Britain's Secret Homes

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History Documentary hosted by Bettany Hughes and Michael Buerk, published by ITV in 2013 - English narration

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Image: Britain-s-Secret-Homes-Cover.jpg

[edit] Information

Britain's Secret Homes From cottages to council houses, bungalows to palaces, country manor houses to unassuming terraced two-up two-downs some of the most significant homes in our country remain relatively unknown to the public. However, guided by their owners, experts and eye-witnesses, their bricks and mortar offer up accounts of political intrigue, conspiracy, invention, romance and heroism - the very fabric of British history and in some cases its turning points. Presented by two award-winning broadcasters, Michael Buerk and Bettany Hughes, the series also includes contributions from an eclectic range of well-known people and experts, including Sir David Jason, Ricky Tomlinson, Twiggy and Michael Portillo.

[edit] Part 1

Episode 1 sees Bettany Hughes meeting a couple from Somerset who discovered an extraordinary link to Henry VIII while doing some DIY. Children's author Anthony Horowitz goes back to school to explore the inspiration for Sherlock Holmes. Mark Williams, better known as Arthur Weasley, investigates the home of a wizard invention and poet Simon Armitage pays homage to the almost completely overlooked home of poet William Blake. Michael Portillo check’s out a secret Great Western Railway 3rd class carriage hidden inside a seemingly normal bungalow is testament to a grim time in Cornish history, to the devastating effect of the Depression, and to the ingenuity with which Cornish people responded.

[edit] Part 2

Episode 2 covers homes as wide-ranging as the power base of Owain Glyndwr - a moated ruin in the Welsh hills, home to the last medieval Prince of Wales - to the Mayfair salon of Norman Hartnell, couturier extraordinaire, who designed Elizabeth II's coronation robes in 1953 and put London on the map as a fashion capital. Modern homes feature too - the House in the Clouds at Thorpeness, Suffolk, hovers 70 feet in the air above the coastal village in a former water tower, while Charles Jencks' one-off 'Thematic House' of the early 1980s in London's Holland Park, a temple to Post-Modernism, is the youngest home to feature in the series. Here is the heritage of the future.

[edit] Part 3

Historically this episode takes us from a 4th century hermit's cell to the UK's first penthouse flats via the oldest inhabited house in Scotland, a house built by two 18th century ladies returning from the Grand Tour and the almost equally eccentric home of several generations of the Sitwell family. Geographically we travel from Wales to Patagonia and from Senegal to Surrey! Along the way, we meet one of the first self-made black gentlemen in Britain, a visionary who gave away homes for workers in a lottery and no less a figure than Benjamin Franklin, one of the Founding Fathers of the United States.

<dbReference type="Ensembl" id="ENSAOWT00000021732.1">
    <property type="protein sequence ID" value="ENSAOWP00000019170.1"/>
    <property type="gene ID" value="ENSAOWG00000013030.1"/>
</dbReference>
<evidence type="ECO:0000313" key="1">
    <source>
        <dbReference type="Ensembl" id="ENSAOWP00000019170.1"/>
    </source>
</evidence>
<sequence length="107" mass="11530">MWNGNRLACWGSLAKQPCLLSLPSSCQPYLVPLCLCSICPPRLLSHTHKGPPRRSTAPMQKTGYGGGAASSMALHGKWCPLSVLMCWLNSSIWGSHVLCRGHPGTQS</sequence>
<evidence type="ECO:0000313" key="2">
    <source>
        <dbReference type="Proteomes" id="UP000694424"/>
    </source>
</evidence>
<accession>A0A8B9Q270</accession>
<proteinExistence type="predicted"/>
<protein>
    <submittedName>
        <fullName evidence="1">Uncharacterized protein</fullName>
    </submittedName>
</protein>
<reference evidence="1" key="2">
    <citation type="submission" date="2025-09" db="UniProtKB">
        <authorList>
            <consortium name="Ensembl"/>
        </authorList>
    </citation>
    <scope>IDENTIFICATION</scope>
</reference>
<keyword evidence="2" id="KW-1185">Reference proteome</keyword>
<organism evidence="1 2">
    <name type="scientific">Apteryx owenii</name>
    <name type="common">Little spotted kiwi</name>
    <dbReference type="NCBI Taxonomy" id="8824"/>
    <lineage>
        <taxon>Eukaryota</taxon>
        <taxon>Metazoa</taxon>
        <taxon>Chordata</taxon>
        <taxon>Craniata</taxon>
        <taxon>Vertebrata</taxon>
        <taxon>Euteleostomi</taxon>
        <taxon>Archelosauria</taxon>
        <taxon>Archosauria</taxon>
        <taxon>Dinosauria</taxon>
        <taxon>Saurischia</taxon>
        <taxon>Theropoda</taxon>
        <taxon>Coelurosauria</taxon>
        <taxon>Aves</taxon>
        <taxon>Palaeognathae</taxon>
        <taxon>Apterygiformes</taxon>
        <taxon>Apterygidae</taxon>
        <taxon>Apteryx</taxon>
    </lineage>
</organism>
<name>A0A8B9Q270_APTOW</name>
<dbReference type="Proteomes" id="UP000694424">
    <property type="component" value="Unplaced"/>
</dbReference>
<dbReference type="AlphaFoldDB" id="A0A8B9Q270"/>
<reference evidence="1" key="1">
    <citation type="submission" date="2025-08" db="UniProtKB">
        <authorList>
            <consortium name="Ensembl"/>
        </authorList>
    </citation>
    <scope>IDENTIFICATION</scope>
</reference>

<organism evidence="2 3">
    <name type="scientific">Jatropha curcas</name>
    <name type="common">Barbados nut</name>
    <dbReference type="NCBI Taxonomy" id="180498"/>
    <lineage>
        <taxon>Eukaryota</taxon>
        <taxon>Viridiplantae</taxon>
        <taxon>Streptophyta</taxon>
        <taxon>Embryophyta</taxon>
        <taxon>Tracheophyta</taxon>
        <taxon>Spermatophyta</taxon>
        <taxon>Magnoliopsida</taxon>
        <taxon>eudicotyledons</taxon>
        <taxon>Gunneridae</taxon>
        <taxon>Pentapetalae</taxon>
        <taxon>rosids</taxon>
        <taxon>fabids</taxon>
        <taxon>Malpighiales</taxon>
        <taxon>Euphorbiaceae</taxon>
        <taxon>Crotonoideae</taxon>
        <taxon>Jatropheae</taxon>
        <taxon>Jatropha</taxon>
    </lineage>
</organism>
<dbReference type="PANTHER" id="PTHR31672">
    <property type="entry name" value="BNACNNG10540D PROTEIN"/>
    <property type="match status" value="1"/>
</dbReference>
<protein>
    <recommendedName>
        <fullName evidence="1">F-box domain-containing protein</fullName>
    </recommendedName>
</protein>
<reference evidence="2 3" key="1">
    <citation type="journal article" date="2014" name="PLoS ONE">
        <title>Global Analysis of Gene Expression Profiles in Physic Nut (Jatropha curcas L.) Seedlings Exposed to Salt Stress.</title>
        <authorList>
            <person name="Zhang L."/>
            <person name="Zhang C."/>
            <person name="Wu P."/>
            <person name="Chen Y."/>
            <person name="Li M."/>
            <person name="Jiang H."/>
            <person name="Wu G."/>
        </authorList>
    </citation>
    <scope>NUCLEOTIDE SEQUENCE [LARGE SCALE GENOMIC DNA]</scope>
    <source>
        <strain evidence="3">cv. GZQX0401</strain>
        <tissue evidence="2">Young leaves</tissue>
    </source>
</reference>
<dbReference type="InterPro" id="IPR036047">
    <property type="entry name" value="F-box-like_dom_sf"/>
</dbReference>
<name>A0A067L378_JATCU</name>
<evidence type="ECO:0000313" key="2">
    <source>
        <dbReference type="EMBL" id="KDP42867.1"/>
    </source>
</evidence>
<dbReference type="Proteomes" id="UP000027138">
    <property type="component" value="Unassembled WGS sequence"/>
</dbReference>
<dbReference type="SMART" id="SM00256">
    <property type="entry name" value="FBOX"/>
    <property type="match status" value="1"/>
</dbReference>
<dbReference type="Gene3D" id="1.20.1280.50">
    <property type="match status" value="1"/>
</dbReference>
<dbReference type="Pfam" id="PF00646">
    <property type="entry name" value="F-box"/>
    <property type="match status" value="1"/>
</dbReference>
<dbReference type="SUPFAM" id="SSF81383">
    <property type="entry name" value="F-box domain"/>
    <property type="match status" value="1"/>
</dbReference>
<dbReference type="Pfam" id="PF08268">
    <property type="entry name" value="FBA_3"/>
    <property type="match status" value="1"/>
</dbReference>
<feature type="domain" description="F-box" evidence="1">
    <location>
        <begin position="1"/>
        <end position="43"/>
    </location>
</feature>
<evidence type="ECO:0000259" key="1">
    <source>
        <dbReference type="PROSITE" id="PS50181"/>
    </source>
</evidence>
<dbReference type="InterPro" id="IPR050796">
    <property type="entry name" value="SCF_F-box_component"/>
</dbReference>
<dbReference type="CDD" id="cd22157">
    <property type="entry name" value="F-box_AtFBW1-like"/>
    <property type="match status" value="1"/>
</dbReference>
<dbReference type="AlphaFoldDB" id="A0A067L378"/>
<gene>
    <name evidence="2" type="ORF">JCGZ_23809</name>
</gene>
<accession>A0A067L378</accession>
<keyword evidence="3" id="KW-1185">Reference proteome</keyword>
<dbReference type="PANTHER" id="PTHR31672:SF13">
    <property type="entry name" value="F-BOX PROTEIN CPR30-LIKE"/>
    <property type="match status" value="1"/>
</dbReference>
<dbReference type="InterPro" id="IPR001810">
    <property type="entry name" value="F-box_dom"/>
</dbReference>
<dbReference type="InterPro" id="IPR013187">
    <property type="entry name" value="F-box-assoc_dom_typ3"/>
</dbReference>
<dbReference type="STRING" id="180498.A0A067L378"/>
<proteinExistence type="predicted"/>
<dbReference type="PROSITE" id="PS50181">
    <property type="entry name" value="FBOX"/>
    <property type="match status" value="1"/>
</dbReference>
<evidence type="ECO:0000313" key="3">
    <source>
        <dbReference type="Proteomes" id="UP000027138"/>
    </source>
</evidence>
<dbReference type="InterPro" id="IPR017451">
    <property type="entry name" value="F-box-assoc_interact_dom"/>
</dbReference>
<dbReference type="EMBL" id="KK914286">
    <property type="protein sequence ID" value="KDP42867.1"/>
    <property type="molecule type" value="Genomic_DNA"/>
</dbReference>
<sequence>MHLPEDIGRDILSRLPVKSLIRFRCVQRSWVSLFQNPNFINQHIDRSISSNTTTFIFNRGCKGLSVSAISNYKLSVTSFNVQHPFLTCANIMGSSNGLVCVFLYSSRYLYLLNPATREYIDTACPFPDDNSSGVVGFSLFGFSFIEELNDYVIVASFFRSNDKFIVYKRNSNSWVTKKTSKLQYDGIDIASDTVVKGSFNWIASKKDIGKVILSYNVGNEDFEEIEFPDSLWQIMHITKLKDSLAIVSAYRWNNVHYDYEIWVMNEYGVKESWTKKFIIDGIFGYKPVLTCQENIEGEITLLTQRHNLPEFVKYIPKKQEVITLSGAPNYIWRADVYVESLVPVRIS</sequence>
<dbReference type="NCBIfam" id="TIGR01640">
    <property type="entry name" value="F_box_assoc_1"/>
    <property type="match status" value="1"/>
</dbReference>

[edit] Part 4

Modern day photographer Rankin visits an Edinburgh house integral to the development of photography, Greg Rusedski visits the home where lawn tennis was invented and Anita Rani explores the story behind an Indian house in Kent. Archaeologist and anthropologist Mary Ann Ochota travels to a remote Shetland isle to explain the importance of a 2,000 year-old tower and this episode even includes a terrace of houses which are in fact not houses at all. Over in Northern Ireland, we find out why a Belfast poor house became the home of the industrial revolution in the city and in Liverpool Rageh Omaar visits the first mosque in England.

[edit] Part 5

The final Top 10 contains Boscobel House, the only English Heritage property "secret" enough to make it onto the list! This is where Charles II spent one night in an oak tree to escape Cromwell's troops and another in a priest's hole. Michael Buerk feels a particular affinity with the house where television was invented and Ronni Ancona is moved by the story behind one of the oldest medieval stone houses to survive in Britain. One of the Welsh homes on the list is a humble but evocative reminder of life in a mining community in the mid 19th century and in the Orkneys we visit a home older than the pyramids.

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[edit] Technical Specs

  • Video Codec: x264 CABAC High@L3.1
  • Video Bitrate: 1805 Kbps
  • Video Aspect Ratio: 1.778 (16:9)
  • Video Resolution: 832 x 468
  • Audio Codec: AAC LC
  • Audio Bitrate: 160 Kbps CBR 48KHz
  • Audio Channels: stereo (2/0)
  • Audio: English
  • Run-Time: 47mins
  • Framerate: 25fps
  • Number of Parts: 5
  • Part Size: 638 MB
  • Container: mp4
  • Source: PDTV
  • Encoded by: Harry65

  • Release Notes
  • Merged subtitles

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